“I’m really excited about making the case” for solar, said Anchia.

A spokesman for State Rep. Drew Darby, R-San Angelo, said Darby currently does not have plans to re-file a solar bill that would have created a statewide solar rebate program through fees on electric bills. (Similar legislation failed to pass last session.) SB 305, by State Sen. Jose Rodríguez, D-El Paso, would create a sales tax exemption for solar devices.

HB 303, filed by State Rep. Eddie Rodriguez, D-Austin, would require the state to get 35 percent of its electrical capacity from renewable energy by 2020, with 2 percent of the total from solar.

State Rep. Mark Strama, D-Austin, plans to file a bill to provide grants to schools for putting solar panels on their rooftops. The bill would raise money through a surcharge on electric bills that is inversely indexed to power rates, so that if rates go up, the surcharge falls. He also plans to file legislation that would help small-scale solar — like rooftop panels — get financial credit for putting extra energy (beyond what the building uses) onto the electric grid. It’s a concept sometimes called “net metering.”

“Recognizing political realities here, both will be modest proposals and therefore I have some hope of being able to pass them,” Strama wrote in an email. Anchia said he is also looking at net metering issues.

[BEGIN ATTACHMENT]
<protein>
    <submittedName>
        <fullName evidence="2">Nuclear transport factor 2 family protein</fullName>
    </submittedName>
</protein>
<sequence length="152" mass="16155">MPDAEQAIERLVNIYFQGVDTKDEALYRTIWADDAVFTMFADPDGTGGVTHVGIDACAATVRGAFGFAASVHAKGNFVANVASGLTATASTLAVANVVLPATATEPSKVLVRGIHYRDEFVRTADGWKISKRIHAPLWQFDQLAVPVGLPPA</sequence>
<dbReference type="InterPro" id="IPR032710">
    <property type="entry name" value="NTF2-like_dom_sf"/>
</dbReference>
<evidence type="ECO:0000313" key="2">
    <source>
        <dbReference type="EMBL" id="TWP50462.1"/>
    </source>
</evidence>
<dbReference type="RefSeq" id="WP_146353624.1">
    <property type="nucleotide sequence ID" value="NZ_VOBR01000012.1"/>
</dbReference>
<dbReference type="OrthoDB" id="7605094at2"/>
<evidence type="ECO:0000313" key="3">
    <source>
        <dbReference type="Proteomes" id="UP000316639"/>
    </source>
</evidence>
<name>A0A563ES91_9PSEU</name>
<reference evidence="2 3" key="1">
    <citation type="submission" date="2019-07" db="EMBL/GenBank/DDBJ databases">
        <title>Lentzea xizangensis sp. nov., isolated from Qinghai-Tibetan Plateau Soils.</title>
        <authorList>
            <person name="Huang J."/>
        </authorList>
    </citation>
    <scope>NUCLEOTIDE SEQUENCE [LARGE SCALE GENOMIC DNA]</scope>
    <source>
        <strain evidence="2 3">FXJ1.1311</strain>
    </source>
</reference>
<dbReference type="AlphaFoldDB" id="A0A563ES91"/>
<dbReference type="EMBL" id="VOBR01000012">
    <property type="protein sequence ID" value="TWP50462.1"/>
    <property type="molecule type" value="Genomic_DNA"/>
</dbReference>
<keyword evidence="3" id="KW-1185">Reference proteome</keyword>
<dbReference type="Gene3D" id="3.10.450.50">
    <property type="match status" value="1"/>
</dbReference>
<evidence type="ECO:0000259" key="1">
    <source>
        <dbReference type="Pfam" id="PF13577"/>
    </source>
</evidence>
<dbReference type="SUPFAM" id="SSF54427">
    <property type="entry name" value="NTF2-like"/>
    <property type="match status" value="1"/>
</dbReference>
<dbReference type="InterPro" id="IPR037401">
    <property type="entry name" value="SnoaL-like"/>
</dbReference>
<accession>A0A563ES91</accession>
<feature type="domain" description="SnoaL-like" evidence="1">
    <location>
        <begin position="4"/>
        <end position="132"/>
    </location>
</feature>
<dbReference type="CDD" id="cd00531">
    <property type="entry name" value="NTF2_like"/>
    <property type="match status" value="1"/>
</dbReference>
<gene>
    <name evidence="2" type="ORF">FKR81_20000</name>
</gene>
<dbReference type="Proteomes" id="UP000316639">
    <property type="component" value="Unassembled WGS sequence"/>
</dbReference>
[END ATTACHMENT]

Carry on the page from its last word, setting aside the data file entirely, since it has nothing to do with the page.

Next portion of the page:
Meehan of EDF said that net metering had been an issue before the Legislature for the last two sessions, and “a lot of headway has been made.”

Renewable energy is also expected to be part of broader discussions at the Legislature about the state’s strained power grid, and also about ensuring adequate water supplies. Wind power and photovoltaic solar panels operate without the need for water, and encouraging “resources that do not consume a lot of water would be a wise thing to do,” said Russel Smith, executive director of the Texas Renewable Energy Industries Association.

Anchia said that when state regulatory agencies evaluate the cost of energy, he’d like them to include water in that cost. “It’s a precious and dwindling commodity,” he said. Anchia said he was also looking into “creating a larger demand response program.” He was referring to the idea of incentivizing Texans to cut power use at peak times. He was especially interested in helping ordinary Texas residents (as well as businesses) participate.

Another big hope of renewable power advocates this session will be a bill for a program known as PACE, short for Property-Assessed Clean Energy. The idea of PACE is to allow building owners to pay for energy improvements through increased property taxes — thus avoiding the high up-front costs often associated with adding insulation or solar panels. But the program needs additional dismantling of legal hurdles to work in Texas.

In addition to its environmental benefits, the PACE program is “an amazing economic development opportunity,” said Charlene Heydinger, executive director of Keeping PACE in Texas, an advocacy group.

Sen. John Carona, R-Dallas, who chairs the Business & Commerce Committee, will file a PACE bill, Steven Polunsky in his office confirmed. However, details were still being worked out. (Carona has also already filed a bill, SB 241, that would allow Texans to opt out of having smart electric meters in their homes, at a cost.)

Anchia said he was also looking into PACE legislation.